Lakes and Parks Alliance asks for summary judgment in SWLRT case

The following press release has been issued by the Lakes and Parks Alliance, a group that opposes running the Southwest light rail line through the Kenilworth corridor.

Lakes and Parks Alliance asks for summary judgment in SWLRT case

NOVEMBER 3, 2014, MINNEAPOLIS, MINN./ The Lakes and Parks Alliance of Minneapolis today asked the Federal District Court of Minnesota for a summary judgment in the Southwest light rail transit (SWLRT) case the Alliance brought last month against the Metropolitan Council and the Federal Transportation Administration (FTA).

If the court grants the request, the SWLRT approvals obtained by Met Council through the municipal consent process would become null and void.  The Met Council would have to pause the project while the environmental impact study required by state and federal laws was completed and provided to the municipalities when a new consent process is commenced.

“If the municipal consent process has any validity,” says Alliance board member George Puzak, “it has to mean that municipal officials — and the public — are entitled to know the environmental impact of the proposed SWLRT before the officials are forced to vote on it.”

A summary judgment is a decision made by a court in support of one party and against another, without a trial. It is usually requested after the discovery phase of a case.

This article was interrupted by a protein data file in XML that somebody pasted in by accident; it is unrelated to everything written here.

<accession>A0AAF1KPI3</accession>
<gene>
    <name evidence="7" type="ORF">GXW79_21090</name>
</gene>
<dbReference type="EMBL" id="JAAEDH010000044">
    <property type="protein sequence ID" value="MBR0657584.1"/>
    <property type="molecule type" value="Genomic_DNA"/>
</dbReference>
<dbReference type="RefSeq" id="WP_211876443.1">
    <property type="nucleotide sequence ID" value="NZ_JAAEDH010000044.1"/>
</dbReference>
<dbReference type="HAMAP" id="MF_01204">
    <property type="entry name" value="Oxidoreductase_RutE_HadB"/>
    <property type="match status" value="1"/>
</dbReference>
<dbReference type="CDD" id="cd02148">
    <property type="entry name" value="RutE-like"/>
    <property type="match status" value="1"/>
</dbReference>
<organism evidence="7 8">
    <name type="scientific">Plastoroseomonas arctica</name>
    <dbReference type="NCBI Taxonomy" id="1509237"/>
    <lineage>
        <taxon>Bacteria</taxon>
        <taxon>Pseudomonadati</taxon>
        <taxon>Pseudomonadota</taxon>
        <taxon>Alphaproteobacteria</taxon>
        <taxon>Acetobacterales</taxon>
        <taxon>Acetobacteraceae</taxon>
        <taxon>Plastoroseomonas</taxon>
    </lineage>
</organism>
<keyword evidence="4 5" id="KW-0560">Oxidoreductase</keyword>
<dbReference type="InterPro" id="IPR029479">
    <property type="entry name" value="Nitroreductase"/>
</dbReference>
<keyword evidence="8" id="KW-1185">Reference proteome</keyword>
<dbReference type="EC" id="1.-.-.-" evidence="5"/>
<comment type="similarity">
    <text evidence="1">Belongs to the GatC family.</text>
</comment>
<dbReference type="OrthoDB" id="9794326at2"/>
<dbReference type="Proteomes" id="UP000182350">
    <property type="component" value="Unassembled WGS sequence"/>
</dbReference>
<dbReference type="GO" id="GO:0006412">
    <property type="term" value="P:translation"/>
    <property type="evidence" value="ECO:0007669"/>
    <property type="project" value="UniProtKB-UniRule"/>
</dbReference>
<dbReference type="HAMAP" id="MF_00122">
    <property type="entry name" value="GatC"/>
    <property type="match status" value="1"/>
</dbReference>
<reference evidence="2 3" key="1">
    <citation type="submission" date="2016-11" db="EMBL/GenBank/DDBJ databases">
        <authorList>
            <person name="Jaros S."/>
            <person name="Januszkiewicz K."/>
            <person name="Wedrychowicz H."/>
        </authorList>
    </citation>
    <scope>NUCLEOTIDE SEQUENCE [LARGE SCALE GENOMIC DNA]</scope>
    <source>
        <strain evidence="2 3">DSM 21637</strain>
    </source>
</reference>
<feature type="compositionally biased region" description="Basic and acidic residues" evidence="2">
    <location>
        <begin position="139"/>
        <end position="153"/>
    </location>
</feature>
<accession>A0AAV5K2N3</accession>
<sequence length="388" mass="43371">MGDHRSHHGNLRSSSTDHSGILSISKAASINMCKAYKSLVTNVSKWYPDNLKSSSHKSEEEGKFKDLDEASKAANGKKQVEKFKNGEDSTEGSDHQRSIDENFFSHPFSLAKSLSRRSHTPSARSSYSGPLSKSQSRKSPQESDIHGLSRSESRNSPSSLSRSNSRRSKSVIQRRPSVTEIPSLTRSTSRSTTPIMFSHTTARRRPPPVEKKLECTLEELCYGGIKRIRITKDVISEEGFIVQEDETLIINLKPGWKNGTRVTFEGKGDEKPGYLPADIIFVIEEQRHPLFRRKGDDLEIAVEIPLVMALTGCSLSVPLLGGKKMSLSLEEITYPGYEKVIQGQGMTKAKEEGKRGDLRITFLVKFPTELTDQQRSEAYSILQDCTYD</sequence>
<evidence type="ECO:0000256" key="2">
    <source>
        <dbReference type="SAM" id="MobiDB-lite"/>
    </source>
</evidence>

But this case is unusual, according to Puzak, in that “…the facts we are relying on in the lawsuit are all of public record — in fact, they were mostly created by the Met Council. Therefore, there’s nothing further to be discovered and nothing to disagree about, leaving the court only a legal question to consider.”

That question, says Puzak, is whether the Met Council, by asking the municipalities to consent to a specific SWLRT plan before it completed the legally required environmental impact study, violated federal and state environmental laws.

Those laws (the Federal Environmental Policy Act and Minnesota Environmental Policy Act) prohibit government bodies from limiting the consideration of reasonable alternatives to major public projects before an environmental study is completed. However, through the municipal consent process, the Met Council has selected just one project design to move forward and eliminated all other reasonable alternatives, such as re-location of the freight rail to St. Louis Park.

LPA is a grassroots organization formed to protect the Minneapolis lakes and parks from environmental damage threatened by the SWLRT route proposed by the Met Council.

The link below is to the legal document filed by LPA, from their website.